The Ten Commandments


It’s January in Hollywood.   It’s cold and drizzly.   I’m due at Paramount Studios at 5am to start another day on the set of the Golden Calf scene in the Ten Commandments.   It took over 30 days to film this scene.   Don’t be fooled…. we had no complaints.   This was good money for us extras despite the discomforts.

Let me paint a short picture of those discomforts. lol.   I arrive in the cold drizzle at the extra’s gate of Paramount Studios around 4:30 am; my call time is 5 am… but always be early.   I get my voucher and go ahead to the extra’s dressing room.   I have to strip down to my shorts.   Then I stand in a line waiting my turn to let the makeup guys have some fun.   Finally it’s my turn; I’m shivering from the cold, I have to stand in a shower enclosure.   The makeup man has a lawn insect type sprayer; he aims the sprayer head at me and pushes the plunger down; freezing cold light brown spray covers me from head to toe.  Turn around… make sure my back from head to heel is covered with the chocolaty color.    Sure it’s uncomfortable…but this is the reason for our first adjustment to our daily base pay.   A whammy for full body makeup….. Back to the dressing room, put on my loin cloth… then to the hair dresser’s domain.   Yikes, itchy sticky side burns plastered on both sides all the way down to  my chin.   A fall for the back of my hair to add length.  But hold it…. another whammy for beard and hair.    (see my SEG post for explanation of whammy).

Today I’m supposed to work in the mud pits making bricks…. right on… a double whammy for working in mud.   So I’m very happy with the base pay I’ve already been guaranteed.

Since this scene calls for perhaps a couple hundred extras, it takes several hours to get us all camera ready.   The principals’ calls were around 7:30 am.   Meanwhile, we extras are enjoying getting all the latest rumors from the different studios from each other.   Some fabricated, some exaggerated, many founded on half-truths… but we so enjoy discussing the latest scandals of the stars that we have worked with on other sets.   lol.

I had  been studying dancing at Falcon Studios under the GI bill.    In the mud pits, one of my fellow mudpitters is a gay extra.   I told  him about my wish to break into the dancer’s ranks.  He informs me that I will never be selected as a dancer unless I turn gay.    I know he is right.   I’ve already deduced that from the many dance auditions I attended, never to be selected…. the choreographers already know who they are going to pick, the auditions merely a showcase….. (but wait I did work in one dance sequence in a Betty Grable movie that flopped horribly… don’t want to get sidetracked so I will blog it another time).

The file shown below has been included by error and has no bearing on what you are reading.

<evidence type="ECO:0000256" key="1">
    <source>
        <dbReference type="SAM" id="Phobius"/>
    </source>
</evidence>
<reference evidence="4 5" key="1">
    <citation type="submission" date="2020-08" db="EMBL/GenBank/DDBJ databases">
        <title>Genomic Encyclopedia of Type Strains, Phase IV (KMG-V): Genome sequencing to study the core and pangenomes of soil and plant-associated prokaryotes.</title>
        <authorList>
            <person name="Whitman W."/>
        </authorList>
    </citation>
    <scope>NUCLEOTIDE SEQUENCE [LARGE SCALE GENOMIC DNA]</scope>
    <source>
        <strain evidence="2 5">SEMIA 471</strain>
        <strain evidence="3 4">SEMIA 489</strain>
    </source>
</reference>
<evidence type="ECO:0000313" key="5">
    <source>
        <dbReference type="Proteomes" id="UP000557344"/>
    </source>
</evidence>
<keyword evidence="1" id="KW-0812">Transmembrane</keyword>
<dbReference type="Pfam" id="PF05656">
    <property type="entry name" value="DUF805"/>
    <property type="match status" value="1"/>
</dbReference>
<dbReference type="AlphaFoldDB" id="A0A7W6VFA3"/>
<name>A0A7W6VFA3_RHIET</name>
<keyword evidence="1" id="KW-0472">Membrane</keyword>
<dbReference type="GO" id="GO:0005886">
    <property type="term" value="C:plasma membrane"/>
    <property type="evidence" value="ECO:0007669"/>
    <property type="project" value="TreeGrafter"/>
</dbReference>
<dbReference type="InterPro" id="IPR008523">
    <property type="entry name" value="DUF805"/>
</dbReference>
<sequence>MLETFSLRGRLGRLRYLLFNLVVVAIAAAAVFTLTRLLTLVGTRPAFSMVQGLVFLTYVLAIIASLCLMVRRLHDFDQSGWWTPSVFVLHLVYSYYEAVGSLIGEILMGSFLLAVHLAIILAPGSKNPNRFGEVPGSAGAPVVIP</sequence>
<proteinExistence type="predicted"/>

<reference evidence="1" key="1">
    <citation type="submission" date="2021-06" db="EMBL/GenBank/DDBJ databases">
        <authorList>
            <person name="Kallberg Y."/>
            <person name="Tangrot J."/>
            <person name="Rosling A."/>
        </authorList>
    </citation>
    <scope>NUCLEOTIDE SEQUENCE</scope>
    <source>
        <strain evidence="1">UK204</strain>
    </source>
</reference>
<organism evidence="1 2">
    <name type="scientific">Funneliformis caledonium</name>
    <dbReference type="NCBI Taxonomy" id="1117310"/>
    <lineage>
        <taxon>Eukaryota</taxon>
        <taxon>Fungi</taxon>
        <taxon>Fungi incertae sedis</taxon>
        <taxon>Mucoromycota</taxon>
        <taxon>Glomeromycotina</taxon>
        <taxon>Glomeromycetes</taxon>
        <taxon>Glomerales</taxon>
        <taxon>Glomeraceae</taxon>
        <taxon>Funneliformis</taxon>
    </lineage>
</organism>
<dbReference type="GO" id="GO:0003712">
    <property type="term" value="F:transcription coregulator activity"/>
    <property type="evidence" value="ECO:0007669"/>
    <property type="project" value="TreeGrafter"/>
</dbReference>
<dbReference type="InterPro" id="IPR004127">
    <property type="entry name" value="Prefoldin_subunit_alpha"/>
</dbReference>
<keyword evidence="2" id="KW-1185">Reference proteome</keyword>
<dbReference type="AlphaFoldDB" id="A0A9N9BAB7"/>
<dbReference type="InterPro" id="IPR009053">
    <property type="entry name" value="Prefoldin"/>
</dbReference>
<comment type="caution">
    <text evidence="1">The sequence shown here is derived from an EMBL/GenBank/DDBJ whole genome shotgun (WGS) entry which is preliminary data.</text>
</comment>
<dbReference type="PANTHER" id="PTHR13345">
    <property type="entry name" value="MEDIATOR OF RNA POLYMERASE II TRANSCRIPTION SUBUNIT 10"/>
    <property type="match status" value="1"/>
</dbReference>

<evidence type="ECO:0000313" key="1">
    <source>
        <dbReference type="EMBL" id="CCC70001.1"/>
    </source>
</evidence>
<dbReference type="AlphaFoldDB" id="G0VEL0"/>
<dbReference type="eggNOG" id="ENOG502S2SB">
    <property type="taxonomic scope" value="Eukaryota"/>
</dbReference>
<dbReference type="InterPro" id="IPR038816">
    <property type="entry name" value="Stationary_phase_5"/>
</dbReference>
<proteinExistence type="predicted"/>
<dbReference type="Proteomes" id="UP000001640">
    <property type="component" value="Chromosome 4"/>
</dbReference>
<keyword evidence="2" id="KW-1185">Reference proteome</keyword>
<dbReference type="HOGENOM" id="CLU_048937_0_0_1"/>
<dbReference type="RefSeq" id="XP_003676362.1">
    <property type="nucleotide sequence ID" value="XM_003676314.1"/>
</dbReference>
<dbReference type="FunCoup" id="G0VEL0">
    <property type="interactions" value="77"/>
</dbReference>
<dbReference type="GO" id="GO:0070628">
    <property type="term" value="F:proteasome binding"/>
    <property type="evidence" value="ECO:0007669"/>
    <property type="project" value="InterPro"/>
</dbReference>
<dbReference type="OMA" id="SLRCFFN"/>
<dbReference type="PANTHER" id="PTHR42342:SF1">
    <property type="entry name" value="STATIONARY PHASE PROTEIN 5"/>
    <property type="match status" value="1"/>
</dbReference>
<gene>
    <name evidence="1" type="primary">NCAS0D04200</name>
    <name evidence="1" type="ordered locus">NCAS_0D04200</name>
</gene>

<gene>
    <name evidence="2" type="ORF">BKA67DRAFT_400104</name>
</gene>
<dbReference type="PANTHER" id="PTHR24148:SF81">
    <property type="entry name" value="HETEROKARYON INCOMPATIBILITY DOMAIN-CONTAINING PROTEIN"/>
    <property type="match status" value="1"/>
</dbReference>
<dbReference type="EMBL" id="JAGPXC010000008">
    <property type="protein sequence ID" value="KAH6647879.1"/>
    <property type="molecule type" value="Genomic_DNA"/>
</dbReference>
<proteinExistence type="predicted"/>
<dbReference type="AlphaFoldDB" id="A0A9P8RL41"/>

Cecil B. De Mille, directeur extra-ordinaire, arrives on the set…. and we begin an endless number of rehearsals.   Mr. De Mille is a perfectionist.   If we do one take on one day, it is a small miracle.  Sometimes it takes 3 or 4 days to get one take.   (hurray for the extras, the longer he takes, the longer we will work on this nice paying extravaganza).

One day,  when Moses arrived on the set, he had gotten some kind of award the night before, I can’t recall what it was; at any rate as he climbed the mountain the entire set stopped and gave him a huge hand clapping ovation.   (need I explain I’m talking about Charlton Heston?).

We work until about 8 pm.   Figure it out,  great overtime.   Great time to be an extra.


For several days, I had a special treat.   It was my habit to watch the director and actors interact on almost every movie I worked in.    So I stayed close to the camera when I was not in the scene.  Remember the scene with Debra Paget?   That set was also on the same stage as the Golden Calf… (the entire Golden Calf set was built on two adjoining stages.   Most stages in the big studios are really two stages in one building with a floor to ceiling sliding door between them  that could be opened all the way to make the two stages into a single huge stage.    So a small inset set was built for the Debra Paget scene.   I was in love again.   This vision was as beautiful in real life as she appeared on the screen.    Imagine getting paid to stand there and watch Debra doing her dance (I think it was a dance) in that tent like set.   But not just one dance…over and over for days as this was the De Mille way.
Don’t try to find me in any scene in The Ten Commandments.    I and others of my blue eyed blond haired ilk were admonished to never get closer to the camera than  30 feet away…. there were no blue eyed blond haired Jewish folk in DeMille’s Egypt.  🙂



2 thoughts on “The Ten Commandments

  1. You described “A Day in the Life of a 10Commandments Extra” so vividly! LOL @ your thwarted dancing gig and getting your body makeup applied and the 30-ft “restraining order”! 😀

    A little over a month ago this movie was airing on cable, and although I was able to watch only snatches while having dinner (it was my dad who was heavily into the film, I think), I was still struck by the sheer size, scope and spectacle of this movie. Even the CG effects were still impressive half a century later. From the way you described De Mille (one take or less per day??? yiikes!) it all makes sense how this film achieved the level of greatness that it did. Epic.

    • EG, I seem to have read somewhere that this production took 5 years of shooting alone, not to mention pre/post production.
      Of this 3 years took place in Egypt. Having been so intimate a spectator to De Mille’s directing style, it is no surprise that he took this amount of time in what is probably his most acclaimed life time production. When I say about 30 days that I was on the set of the GC, there would be many more days when I wasn’t for tons of close-ups and effects.

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